Additionally, a democratic therapeutic community which offers a group therapy environment where women can explore and change problem behaviours relating to their offending has been established at Send prison. A programme for women with borderline personality
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disorder and at high risk of self-harm is being piloted. Good practice guidelines for supporting women who report having been abused is available to all staff.
Release on temporary licence for home leave is available equally to female and male prisoners who meet the eligibility criteria and pass a rigorous risk assessment. Full details of the eligibility
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criteria are set out in Prison Service Order 6300 Release on Temporary Licence which is available on the HM Prison Service website.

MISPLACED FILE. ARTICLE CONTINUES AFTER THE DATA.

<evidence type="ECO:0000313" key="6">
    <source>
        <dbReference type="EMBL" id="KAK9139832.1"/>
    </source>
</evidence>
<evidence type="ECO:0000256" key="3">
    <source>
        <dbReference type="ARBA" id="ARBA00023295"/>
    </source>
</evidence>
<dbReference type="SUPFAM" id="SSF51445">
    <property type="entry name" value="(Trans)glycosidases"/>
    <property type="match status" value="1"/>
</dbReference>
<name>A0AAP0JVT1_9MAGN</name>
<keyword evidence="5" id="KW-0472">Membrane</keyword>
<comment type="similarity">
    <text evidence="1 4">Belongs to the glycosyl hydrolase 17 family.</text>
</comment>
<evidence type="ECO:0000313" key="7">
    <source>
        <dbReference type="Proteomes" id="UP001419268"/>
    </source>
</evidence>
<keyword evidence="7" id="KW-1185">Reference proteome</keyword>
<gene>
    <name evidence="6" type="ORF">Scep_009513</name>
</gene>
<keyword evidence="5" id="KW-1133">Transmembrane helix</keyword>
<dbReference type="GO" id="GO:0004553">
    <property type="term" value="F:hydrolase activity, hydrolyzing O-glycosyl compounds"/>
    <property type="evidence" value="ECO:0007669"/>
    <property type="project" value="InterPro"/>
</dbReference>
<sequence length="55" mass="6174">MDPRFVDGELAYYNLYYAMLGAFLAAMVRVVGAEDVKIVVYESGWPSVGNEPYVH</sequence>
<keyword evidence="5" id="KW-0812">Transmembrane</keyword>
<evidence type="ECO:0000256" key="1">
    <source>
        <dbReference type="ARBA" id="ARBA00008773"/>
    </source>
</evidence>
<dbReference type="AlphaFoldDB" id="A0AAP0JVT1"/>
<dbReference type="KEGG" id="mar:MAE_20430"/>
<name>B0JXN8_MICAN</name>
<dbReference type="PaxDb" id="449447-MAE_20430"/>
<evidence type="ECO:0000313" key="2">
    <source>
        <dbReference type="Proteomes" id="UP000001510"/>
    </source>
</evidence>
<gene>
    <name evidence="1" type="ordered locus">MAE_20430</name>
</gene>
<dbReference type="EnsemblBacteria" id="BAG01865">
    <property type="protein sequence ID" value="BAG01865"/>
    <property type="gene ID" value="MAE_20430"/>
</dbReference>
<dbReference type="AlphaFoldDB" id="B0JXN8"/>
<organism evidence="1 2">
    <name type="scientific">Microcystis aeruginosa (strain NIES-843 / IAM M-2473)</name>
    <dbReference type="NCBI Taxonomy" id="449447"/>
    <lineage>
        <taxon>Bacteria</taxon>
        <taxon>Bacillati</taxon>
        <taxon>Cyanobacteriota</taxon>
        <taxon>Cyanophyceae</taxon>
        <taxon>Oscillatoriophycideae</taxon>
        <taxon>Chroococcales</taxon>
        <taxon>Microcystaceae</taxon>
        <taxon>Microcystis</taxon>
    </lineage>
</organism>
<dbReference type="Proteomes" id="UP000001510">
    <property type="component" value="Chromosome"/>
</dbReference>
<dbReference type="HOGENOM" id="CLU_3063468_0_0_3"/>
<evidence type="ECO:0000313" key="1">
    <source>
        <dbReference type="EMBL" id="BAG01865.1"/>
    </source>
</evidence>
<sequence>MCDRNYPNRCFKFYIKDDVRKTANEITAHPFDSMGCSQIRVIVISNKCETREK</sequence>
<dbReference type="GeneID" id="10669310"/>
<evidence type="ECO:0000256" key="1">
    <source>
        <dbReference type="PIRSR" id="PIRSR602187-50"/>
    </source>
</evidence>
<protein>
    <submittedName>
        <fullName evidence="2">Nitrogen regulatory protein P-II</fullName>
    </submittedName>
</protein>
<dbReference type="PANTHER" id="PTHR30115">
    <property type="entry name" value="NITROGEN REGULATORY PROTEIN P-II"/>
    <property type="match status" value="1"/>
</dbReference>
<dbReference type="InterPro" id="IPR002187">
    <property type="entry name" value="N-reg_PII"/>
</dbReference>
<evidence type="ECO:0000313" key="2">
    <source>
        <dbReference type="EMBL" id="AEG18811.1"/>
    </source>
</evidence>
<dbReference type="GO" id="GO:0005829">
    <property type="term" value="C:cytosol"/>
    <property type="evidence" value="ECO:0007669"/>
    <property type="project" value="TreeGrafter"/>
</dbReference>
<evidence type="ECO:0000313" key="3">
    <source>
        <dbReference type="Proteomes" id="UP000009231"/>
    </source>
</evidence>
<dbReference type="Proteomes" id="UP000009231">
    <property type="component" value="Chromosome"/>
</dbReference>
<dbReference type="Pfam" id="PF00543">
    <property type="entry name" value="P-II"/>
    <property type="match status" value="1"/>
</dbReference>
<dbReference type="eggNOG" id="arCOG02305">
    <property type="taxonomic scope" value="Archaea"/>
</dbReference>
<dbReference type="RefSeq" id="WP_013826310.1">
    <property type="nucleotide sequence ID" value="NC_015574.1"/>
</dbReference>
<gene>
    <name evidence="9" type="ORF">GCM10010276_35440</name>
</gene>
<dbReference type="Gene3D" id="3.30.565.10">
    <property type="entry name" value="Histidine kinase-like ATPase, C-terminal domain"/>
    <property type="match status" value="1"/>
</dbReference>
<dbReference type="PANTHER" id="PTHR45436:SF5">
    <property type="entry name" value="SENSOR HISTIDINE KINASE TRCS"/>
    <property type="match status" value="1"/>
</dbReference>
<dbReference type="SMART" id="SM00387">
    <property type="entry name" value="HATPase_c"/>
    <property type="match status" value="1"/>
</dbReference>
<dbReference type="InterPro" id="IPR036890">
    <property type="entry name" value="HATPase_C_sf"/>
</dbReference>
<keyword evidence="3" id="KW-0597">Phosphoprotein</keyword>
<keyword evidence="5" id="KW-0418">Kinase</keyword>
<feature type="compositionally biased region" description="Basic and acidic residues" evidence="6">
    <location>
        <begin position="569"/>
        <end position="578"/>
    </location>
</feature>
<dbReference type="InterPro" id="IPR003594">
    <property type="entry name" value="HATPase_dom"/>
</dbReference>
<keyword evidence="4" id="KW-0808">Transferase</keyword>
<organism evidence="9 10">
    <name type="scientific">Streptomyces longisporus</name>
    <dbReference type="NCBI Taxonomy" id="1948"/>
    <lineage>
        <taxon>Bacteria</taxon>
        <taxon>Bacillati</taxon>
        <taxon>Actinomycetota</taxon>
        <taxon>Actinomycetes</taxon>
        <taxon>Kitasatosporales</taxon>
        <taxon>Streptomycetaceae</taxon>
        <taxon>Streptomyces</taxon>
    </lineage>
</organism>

|East Sutton Park
|Morton Hall (17)
John Bercow: To ask the Secretary of State for the Home Department if he will make a statement on the appointment of accountable officers with responsibility for women prisoners at each establishment where women are held. 
Fiona Mactaggart: All public sector prisons accommodating women do so exclusively. Each has a governor who is accountable to the Home Secretary through operational line management and the chief executive of the National Offender Management Service (NOMS). Two prisons in the contracted estate hold women. One of them has separate male and female sites, each with a head who is accountable to a director. Directors are accountable to the Home Secretary through their regional offender manager, the national offender manager and NOMS chief executive.
All prisons have an Independent Monitoring Board and are inspected by HM Inspectorate of Prisons. Both bodies are directly accountable to the Home Secretary. There are no plans to create additional or different levels or types of accountability.